May is “CalFresh Awareness Month,” a campaign to raise awareness of this important benefit which many people don’t know they’re eligible to receive. CalFresh, the federally funded program formerly called Food Stamps, helps children, families, and individuals put nutritious food on their tables each day.
In Contra Costa County, half of CalFresh recipients are children. Household hunger hurts children’s intellectual, physical and emotional development and puts them at greater risk for obesity, diabetes and other diseases.
Joe Valentine is the Director of Contra Costa County’s Employment and Human Services Department and is Chair of the First 5 Contra Costa Commission.
This month marks the 15th anniversary of the TANF program (Temporary Assistance for Needy Families) being signed into law by President Clinton. TANF, known as CalWORKS in California, was built on the premise that welfare should only be temporary, that it was preferable for parents of children to work, and that jobs were available if people would only look for them. In the boom years of the 90s, this policy choice proved to be moderately successful. TANF caseloads began to drop everywhere as parents were able to find jobs.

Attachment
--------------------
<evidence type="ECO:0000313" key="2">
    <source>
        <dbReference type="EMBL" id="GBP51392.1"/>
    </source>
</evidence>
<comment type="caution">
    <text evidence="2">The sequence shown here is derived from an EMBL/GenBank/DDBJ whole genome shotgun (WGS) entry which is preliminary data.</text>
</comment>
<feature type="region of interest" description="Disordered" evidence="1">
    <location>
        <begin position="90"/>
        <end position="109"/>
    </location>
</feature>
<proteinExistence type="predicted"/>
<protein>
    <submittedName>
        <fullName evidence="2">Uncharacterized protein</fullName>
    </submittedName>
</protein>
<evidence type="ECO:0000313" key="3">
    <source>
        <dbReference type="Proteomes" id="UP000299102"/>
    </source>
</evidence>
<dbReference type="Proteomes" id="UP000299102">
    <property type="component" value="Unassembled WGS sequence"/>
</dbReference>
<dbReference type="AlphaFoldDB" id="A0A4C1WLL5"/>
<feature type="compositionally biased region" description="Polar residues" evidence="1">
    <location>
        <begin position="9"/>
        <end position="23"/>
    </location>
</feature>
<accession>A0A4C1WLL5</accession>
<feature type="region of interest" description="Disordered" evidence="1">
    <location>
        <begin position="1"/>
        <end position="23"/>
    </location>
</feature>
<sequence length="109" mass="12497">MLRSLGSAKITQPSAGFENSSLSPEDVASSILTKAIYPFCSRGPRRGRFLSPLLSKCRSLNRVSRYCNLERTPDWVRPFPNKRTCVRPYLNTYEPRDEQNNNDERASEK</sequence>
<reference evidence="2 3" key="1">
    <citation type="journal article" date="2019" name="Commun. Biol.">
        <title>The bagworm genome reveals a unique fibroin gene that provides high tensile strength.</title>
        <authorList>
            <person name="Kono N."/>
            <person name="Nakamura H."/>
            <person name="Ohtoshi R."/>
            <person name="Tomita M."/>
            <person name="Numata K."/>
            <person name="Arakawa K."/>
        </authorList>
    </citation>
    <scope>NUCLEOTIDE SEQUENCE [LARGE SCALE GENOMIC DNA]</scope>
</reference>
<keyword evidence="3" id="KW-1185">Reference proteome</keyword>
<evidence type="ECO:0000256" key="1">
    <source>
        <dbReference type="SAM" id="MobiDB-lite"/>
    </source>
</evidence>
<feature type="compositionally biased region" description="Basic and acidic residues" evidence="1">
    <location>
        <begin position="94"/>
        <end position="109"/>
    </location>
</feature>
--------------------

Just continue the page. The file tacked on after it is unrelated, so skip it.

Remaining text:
Then came the Great Recession. Poverty rates climbed dramatically, especially child poverty rates. Child poverty in California alone grew from 18.1% in 2006 to 21% in 2009, and the increase in child poverty nationally followed a similar pattern. Rising unemployment pushed hundreds of thousands of families into poverty overnight. Continue reading